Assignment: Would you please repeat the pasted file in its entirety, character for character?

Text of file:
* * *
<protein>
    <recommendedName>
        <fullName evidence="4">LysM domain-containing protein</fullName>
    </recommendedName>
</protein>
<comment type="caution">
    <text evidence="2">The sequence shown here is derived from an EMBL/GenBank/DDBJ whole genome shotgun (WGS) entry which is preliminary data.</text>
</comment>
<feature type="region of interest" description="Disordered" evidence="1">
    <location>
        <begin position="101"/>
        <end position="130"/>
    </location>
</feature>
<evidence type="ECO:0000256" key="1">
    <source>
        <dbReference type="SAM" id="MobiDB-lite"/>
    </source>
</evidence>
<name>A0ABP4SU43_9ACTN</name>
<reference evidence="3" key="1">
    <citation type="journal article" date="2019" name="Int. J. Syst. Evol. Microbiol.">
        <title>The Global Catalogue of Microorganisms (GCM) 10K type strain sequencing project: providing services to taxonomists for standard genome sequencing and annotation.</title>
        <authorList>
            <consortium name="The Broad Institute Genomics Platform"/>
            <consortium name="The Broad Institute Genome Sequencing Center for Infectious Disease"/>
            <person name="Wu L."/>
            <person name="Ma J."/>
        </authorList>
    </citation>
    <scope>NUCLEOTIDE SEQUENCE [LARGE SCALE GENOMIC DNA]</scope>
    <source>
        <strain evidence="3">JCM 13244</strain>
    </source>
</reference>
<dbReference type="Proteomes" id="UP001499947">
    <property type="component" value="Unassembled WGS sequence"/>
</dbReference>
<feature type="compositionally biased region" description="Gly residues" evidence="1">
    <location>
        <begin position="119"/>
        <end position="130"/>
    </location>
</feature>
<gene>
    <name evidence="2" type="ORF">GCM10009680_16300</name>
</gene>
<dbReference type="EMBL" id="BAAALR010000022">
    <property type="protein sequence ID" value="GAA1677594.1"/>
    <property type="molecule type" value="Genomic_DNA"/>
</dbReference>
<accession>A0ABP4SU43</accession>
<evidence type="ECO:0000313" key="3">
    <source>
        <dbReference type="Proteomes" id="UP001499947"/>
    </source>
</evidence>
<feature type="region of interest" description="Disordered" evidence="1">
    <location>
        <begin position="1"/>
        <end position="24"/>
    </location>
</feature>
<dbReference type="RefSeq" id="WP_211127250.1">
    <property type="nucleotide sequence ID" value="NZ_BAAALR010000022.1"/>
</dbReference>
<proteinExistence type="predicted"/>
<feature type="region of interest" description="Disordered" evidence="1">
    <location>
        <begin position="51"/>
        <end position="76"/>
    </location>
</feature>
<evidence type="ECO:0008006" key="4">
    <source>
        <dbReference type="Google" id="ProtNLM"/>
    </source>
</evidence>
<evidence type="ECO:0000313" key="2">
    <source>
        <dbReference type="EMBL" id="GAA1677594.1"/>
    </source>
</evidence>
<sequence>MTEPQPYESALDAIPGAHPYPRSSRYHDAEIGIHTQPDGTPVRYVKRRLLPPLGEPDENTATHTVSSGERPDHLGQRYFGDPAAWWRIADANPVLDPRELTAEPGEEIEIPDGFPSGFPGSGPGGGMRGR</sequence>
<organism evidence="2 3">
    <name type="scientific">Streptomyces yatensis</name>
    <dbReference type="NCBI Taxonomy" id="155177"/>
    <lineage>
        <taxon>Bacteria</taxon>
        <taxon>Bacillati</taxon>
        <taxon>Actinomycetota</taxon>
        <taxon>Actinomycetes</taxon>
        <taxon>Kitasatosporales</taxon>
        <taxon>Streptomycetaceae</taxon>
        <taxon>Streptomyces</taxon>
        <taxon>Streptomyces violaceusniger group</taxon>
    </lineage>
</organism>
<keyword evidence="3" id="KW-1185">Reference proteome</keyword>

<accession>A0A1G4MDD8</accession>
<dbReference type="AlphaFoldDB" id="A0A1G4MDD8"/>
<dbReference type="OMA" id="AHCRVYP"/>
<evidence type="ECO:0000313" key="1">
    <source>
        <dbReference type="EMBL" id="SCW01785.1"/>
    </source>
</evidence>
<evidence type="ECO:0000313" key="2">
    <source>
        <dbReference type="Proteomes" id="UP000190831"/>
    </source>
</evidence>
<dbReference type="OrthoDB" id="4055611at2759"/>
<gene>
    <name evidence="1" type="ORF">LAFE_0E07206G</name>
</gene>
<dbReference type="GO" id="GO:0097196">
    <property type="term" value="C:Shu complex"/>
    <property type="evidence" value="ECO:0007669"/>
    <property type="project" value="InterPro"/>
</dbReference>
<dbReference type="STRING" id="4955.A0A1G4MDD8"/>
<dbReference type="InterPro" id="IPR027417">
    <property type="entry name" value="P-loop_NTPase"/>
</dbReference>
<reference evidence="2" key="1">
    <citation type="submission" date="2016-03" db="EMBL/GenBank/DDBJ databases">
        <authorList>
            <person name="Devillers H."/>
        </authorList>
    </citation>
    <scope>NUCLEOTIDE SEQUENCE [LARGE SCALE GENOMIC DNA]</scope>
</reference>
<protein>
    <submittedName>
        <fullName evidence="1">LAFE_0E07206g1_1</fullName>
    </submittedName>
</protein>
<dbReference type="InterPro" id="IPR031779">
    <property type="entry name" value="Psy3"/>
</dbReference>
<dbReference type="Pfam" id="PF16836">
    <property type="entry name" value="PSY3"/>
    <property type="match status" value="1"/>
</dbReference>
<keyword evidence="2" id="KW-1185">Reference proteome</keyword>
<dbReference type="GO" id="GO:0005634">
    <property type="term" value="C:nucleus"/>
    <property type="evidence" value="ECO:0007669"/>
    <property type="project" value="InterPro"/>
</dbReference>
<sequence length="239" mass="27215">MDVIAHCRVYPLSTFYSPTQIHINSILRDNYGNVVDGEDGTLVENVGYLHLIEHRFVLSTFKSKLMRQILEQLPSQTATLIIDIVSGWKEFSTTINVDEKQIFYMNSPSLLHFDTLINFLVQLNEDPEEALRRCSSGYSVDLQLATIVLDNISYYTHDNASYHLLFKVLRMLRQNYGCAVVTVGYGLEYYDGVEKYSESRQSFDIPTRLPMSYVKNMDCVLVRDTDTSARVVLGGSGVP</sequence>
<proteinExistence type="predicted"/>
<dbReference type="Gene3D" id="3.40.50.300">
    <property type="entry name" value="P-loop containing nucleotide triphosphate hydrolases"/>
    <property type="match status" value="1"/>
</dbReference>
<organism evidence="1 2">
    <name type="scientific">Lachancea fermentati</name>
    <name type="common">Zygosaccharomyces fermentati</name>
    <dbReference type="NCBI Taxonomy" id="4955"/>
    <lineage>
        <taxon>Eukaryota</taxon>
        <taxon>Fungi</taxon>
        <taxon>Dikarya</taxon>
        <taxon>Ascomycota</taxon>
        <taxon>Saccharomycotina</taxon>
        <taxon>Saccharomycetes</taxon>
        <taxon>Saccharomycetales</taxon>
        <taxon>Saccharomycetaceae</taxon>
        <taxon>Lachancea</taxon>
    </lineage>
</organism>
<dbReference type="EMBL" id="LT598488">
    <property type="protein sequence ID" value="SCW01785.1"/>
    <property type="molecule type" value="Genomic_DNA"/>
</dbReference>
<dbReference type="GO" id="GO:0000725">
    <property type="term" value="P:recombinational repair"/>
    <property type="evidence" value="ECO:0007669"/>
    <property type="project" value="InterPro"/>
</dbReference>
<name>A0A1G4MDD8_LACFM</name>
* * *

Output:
<protein>
    <recommendedName>
        <fullName evidence="4">LysM domain-containing protein</fullName>
    </recommendedName>
</protein>
<comment type="caution">
    <text evidence="2">The sequence shown here is derived from an EMBL/GenBank/DDBJ whole genome shotgun (WGS) entry which is preliminary data.</text>
</comment>
<feature type="region of interest" description="Disordered" evidence="1">
    <location>
        <begin position="101"/>
        <end position="130"/>
    </location>
</feature>
<evidence type="ECO:0000256" key="1">
    <source>
        <dbReference type="SAM" id="MobiDB-lite"/>
    </source>
</evidence>
<name>A0ABP4SU43_9ACTN</name>
<reference evidence="3" key="1">
    <citation type="journal article" date="2019" name="Int. J. Syst. Evol. Microbiol.">
        <title>The Global Catalogue of Microorganisms (GCM) 10K type strain sequencing project: providing services to taxonomists for standard genome sequencing and annotation.</title>
        <authorList>
            <consortium name="The Broad Institute Genomics Platform"/>
            <consortium name="The Broad Institute Genome Sequencing Center for Infectious Disease"/>
            <person name="Wu L."/>
            <person name="Ma J."/>
        </authorList>
    </citation>
    <scope>NUCLEOTIDE SEQUENCE [LARGE SCALE GENOMIC DNA]</scope>
    <source>
        <strain evidence="3">JCM 13244</strain>
    </source>
</reference>
<dbReference type="Proteomes" id="UP001499947">
    <property type="component" value="Unassembled WGS sequence"/>
</dbReference>
<feature type="compositionally biased region" description="Gly residues" evidence="1">
    <location>
        <begin position="119"/>
        <end position="130"/>
    </location>
</feature>
<gene>
    <name evidence="2" type="ORF">GCM10009680_16300</name>
</gene>
<dbReference type="EMBL" id="BAAALR010000022">
    <property type="protein sequence ID" value="GAA1677594.1"/>
    <property type="molecule type" value="Genomic_DNA"/>
</dbReference>
<accession>A0ABP4SU43</accession>
<evidence type="ECO:0000313" key="3">
    <source>
        <dbReference type="Proteomes" id="UP001499947"/>
    </source>
</evidence>
<feature type="region of interest" description="Disordered" evidence="1">
    <location>
        <begin position="1"/>
        <end position="24"/>
    </location>
</feature>
<dbReference type="RefSeq" id="WP_211127250.1">
    <property type="nucleotide sequence ID" value="NZ_BAAALR010000022.1"/>
</dbReference>
<proteinExistence type="predicted"/>
<feature type="region of interest" description="Disordered" evidence="1">
    <location>
        <begin position="51"/>
        <end position="76"/>
    </location>
</feature>
<evidence type="ECO:0008006" key="4">
    <source>
        <dbReference type="Google" id="ProtNLM"/>
    </source>
</evidence>
<evidence type="ECO:0000313" key="2">
    <source>
        <dbReference type="EMBL" id="GAA1677594.1"/>
    </source>
</evidence>
<sequence>MTEPQPYESALDAIPGAHPYPRSSRYHDAEIGIHTQPDGTPVRYVKRRLLPPLGEPDENTATHTVSSGERPDHLGQRYFGDPAAWWRIADANPVLDPRELTAEPGEEIEIPDGFPSGFPGSGPGGGMRGR</sequence>
<organism evidence="2 3">
    <name type="scientific">Streptomyces yatensis</name>
    <dbReference type="NCBI Taxonomy" id="155177"/>
    <lineage>
        <taxon>Bacteria</taxon>
        <taxon>Bacillati</taxon>
        <taxon>Actinomycetota</taxon>
        <taxon>Actinomycetes</taxon>
        <taxon>Kitasatosporales</taxon>
        <taxon>Streptomycetaceae</taxon>
        <taxon>Streptomyces</taxon>
        <taxon>Streptomyces violaceusniger group</taxon>
    </lineage>
</organism>
<keyword evidence="3" id="KW-1185">Reference proteome</keyword>

<accession>A0A1G4MDD8</accession>
<dbReference type="AlphaFoldDB" id="A0A1G4MDD8"/>
<dbReference type="OMA" id="AHCRVYP"/>
<evidence type="ECO:0000313" key="1">
    <source>
        <dbReference type="EMBL" id="SCW01785.1"/>
    </source>
</evidence>
<evidence type="ECO:0000313" key="2">
    <source>
        <dbReference type="Proteomes" id="UP000190831"/>
    </source>
</evidence>
<dbReference type="OrthoDB" id="4055611at2759"/>
<gene>
    <name evidence="1" type="ORF">LAFE_0E07206G</name>
</gene>
<dbReference type="GO" id="GO:0097196">
    <property type="term" value="C:Shu complex"/>
    <property type="evidence" value="ECO:0007669"/>
    <property type="project" value="InterPro"/>
</dbReference>
<dbReference type="STRING" id="4955.A0A1G4MDD8"/>
<dbReference type="InterPro" id="IPR027417">
    <property type="entry name" value="P-loop_NTPase"/>
</dbReference>
<reference evidence="2" key="1">
    <citation type="submission" date="2016-03" db="EMBL/GenBank/DDBJ databases">
        <authorList>
            <person name="Devillers H."/>
        </authorList>
    </citation>
    <scope>NUCLEOTIDE SEQUENCE [LARGE SCALE GENOMIC DNA]</scope>
</reference>
<protein>
    <submittedName>
        <fullName evidence="1">LAFE_0E07206g1_1</fullName>
    </submittedName>
</protein>
<dbReference type="InterPro" id="IPR031779">
    <property type="entry name" value="Psy3"/>
</dbReference>
<dbReference type="Pfam" id="PF16836">
    <property type="entry name" value="PSY3"/>
    <property type="match status" value="1"/>
</dbReference>
<keyword evidence="2" id="KW-1185">Reference proteome</keyword>
<dbReference type="GO" id="GO:0005634">
    <property type="term" value="C:nucleus"/>
    <property type="evidence" value="ECO:0007669"/>
    <property type="project" value="InterPro"/>
</dbReference>
<sequence length="239" mass="27215">MDVIAHCRVYPLSTFYSPTQIHINSILRDNYGNVVDGEDGTLVENVGYLHLIEHRFVLSTFKSKLMRQILEQLPSQTATLIIDIVSGWKEFSTTINVDEKQIFYMNSPSLLHFDTLINFLVQLNEDPEEALRRCSSGYSVDLQLATIVLDNISYYTHDNASYHLLFKVLRMLRQNYGCAVVTVGYGLEYYDGVEKYSESRQSFDIPTRLPMSYVKNMDCVLVRDTDTSARVVLGGSGVP</sequence>
<proteinExistence type="predicted"/>
<dbReference type="Gene3D" id="3.40.50.300">
    <property type="entry name" value="P-loop containing nucleotide triphosphate hydrolases"/>
    <property type="match status" value="1"/>
</dbReference>
<organism evidence="1 2">
    <name type="scientific">Lachancea fermentati</name>
    <name type="common">Zygosaccharomyces fermentati</name>
    <dbReference type="NCBI Taxonomy" id="4955"/>
    <lineage>
        <taxon>Eukaryota</taxon>
        <taxon>Fungi</taxon>
        <taxon>Dikarya</taxon>
        <taxon>Ascomycota</taxon>
        <taxon>Saccharomycotina</taxon>
        <taxon>Saccharomycetes</taxon>
        <taxon>Saccharomycetales</taxon>
        <taxon>Saccharomycetaceae</taxon>
        <taxon>Lachancea</taxon>
    </lineage>
</organism>
<dbReference type="EMBL" id="LT598488">
    <property type="protein sequence ID" value="SCW01785.1"/>
    <property type="molecule type" value="Genomic_DNA"/>
</dbReference>
<dbReference type="GO" id="GO:0000725">
    <property type="term" value="P:recombinational repair"/>
    <property type="evidence" value="ECO:0007669"/>
    <property type="project" value="InterPro"/>
</dbReference>
<name>A0A1G4MDD8_LACFM</name>